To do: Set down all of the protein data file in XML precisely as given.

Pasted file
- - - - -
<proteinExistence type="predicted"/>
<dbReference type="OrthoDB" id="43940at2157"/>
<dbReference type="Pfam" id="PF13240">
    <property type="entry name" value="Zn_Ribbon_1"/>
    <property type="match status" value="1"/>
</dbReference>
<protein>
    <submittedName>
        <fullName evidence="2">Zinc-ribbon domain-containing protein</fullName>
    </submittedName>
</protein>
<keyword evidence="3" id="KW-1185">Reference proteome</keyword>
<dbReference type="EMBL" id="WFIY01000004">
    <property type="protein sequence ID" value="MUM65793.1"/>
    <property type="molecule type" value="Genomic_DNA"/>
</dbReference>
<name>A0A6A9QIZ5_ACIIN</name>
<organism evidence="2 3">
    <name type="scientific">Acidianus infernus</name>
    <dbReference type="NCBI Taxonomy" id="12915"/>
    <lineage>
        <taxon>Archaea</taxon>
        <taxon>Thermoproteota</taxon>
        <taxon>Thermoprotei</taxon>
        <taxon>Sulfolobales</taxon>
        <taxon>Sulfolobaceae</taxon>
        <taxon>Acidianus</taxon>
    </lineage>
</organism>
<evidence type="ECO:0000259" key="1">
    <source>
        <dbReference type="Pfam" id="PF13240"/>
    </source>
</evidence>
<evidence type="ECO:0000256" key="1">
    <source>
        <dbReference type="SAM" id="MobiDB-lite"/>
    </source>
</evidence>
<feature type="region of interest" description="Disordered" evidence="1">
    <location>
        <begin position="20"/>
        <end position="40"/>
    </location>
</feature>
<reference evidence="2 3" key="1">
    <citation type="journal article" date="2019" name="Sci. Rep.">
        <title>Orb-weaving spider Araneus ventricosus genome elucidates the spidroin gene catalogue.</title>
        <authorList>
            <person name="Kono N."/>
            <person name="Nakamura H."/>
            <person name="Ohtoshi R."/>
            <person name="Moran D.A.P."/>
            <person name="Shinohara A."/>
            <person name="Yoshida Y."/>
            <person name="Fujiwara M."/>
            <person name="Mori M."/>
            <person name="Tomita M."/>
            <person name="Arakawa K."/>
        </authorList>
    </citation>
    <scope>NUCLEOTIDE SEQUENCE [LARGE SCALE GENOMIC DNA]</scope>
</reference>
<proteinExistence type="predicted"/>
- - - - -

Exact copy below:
<proteinExistence type="predicted"/>
<dbReference type="OrthoDB" id="43940at2157"/>
<dbReference type="Pfam" id="PF13240">
    <property type="entry name" value="Zn_Ribbon_1"/>
    <property type="match status" value="1"/>
</dbReference>
<protein>
    <submittedName>
        <fullName evidence="2">Zinc-ribbon domain-containing protein</fullName>
    </submittedName>
</protein>
<keyword evidence="3" id="KW-1185">Reference proteome</keyword>
<dbReference type="EMBL" id="WFIY01000004">
    <property type="protein sequence ID" value="MUM65793.1"/>
    <property type="molecule type" value="Genomic_DNA"/>
</dbReference>
<name>A0A6A9QIZ5_ACIIN</name>
<organism evidence="2 3">
    <name type="scientific">Acidianus infernus</name>
    <dbReference type="NCBI Taxonomy" id="12915"/>
    <lineage>
        <taxon>Archaea</taxon>
        <taxon>Thermoproteota</taxon>
        <taxon>Thermoprotei</taxon>
        <taxon>Sulfolobales</taxon>
        <taxon>Sulfolobaceae</taxon>
        <taxon>Acidianus</taxon>
    </lineage>
</organism>
<evidence type="ECO:0000259" key="1">
    <source>
        <dbReference type="Pfam" id="PF13240"/>
    </source>
</evidence>
<evidence type="ECO:0000256" key="1">
    <source>
        <dbReference type="SAM" id="MobiDB-lite"/>
    </source>
</evidence>
<feature type="region of interest" description="Disordered" evidence="1">
    <location>
        <begin position="20"/>
        <end position="40"/>
    </location>
</feature>
<reference evidence="2 3" key="1">
    <citation type="journal article" date="2019" name="Sci. Rep.">
        <title>Orb-weaving spider Araneus ventricosus genome elucidates the spidroin gene catalogue.</title>
        <authorList>
            <person name="Kono N."/>
            <person name="Nakamura H."/>
            <person name="Ohtoshi R."/>
            <person name="Moran D.A.P."/>
            <person name="Shinohara A."/>
            <person name="Yoshida Y."/>
            <person name="Fujiwara M."/>
            <person name="Mori M."/>
            <person name="Tomita M."/>
            <person name="Arakawa K."/>
        </authorList>
    </citation>
    <scope>NUCLEOTIDE SEQUENCE [LARGE SCALE GENOMIC DNA]</scope>
</reference>
<proteinExistence type="predicted"/>